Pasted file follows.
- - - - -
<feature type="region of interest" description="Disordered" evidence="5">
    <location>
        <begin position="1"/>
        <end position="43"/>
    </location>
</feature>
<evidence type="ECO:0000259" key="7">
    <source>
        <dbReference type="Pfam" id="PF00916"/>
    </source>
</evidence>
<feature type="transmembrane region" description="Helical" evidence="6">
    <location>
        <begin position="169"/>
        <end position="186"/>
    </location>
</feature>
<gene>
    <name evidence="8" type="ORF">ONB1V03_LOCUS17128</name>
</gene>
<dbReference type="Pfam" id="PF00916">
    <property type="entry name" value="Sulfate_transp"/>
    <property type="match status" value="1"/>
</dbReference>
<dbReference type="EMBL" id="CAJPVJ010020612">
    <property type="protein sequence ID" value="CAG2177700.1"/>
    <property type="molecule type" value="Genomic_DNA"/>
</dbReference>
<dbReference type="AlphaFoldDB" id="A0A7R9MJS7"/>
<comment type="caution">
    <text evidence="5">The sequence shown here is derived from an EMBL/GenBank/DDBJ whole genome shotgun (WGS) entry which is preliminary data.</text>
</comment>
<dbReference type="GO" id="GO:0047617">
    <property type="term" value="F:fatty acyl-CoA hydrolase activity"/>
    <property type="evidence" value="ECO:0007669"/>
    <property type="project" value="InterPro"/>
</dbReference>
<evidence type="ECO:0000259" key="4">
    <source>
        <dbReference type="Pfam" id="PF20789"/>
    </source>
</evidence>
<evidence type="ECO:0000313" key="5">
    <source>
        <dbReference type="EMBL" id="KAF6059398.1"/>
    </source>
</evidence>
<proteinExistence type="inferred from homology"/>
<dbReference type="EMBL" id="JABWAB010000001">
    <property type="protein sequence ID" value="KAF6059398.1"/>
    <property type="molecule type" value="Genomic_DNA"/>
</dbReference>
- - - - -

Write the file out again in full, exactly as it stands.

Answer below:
<feature type="region of interest" description="Disordered" evidence="5">
    <location>
        <begin position="1"/>
        <end position="43"/>
    </location>
</feature>
<evidence type="ECO:0000259" key="7">
    <source>
        <dbReference type="Pfam" id="PF00916"/>
    </source>
</evidence>
<feature type="transmembrane region" description="Helical" evidence="6">
    <location>
        <begin position="169"/>
        <end position="186"/>
    </location>
</feature>
<gene>
    <name evidence="8" type="ORF">ONB1V03_LOCUS17128</name>
</gene>
<dbReference type="Pfam" id="PF00916">
    <property type="entry name" value="Sulfate_transp"/>
    <property type="match status" value="1"/>
</dbReference>
<dbReference type="EMBL" id="CAJPVJ010020612">
    <property type="protein sequence ID" value="CAG2177700.1"/>
    <property type="molecule type" value="Genomic_DNA"/>
</dbReference>
<dbReference type="AlphaFoldDB" id="A0A7R9MJS7"/>
<comment type="caution">
    <text evidence="5">The sequence shown here is derived from an EMBL/GenBank/DDBJ whole genome shotgun (WGS) entry which is preliminary data.</text>
</comment>
<dbReference type="GO" id="GO:0047617">
    <property type="term" value="F:fatty acyl-CoA hydrolase activity"/>
    <property type="evidence" value="ECO:0007669"/>
    <property type="project" value="InterPro"/>
</dbReference>
<evidence type="ECO:0000259" key="4">
    <source>
        <dbReference type="Pfam" id="PF20789"/>
    </source>
</evidence>
<evidence type="ECO:0000313" key="5">
    <source>
        <dbReference type="EMBL" id="KAF6059398.1"/>
    </source>
</evidence>
<proteinExistence type="inferred from homology"/>
<dbReference type="EMBL" id="JABWAB010000001">
    <property type="protein sequence ID" value="KAF6059398.1"/>
    <property type="molecule type" value="Genomic_DNA"/>
</dbReference>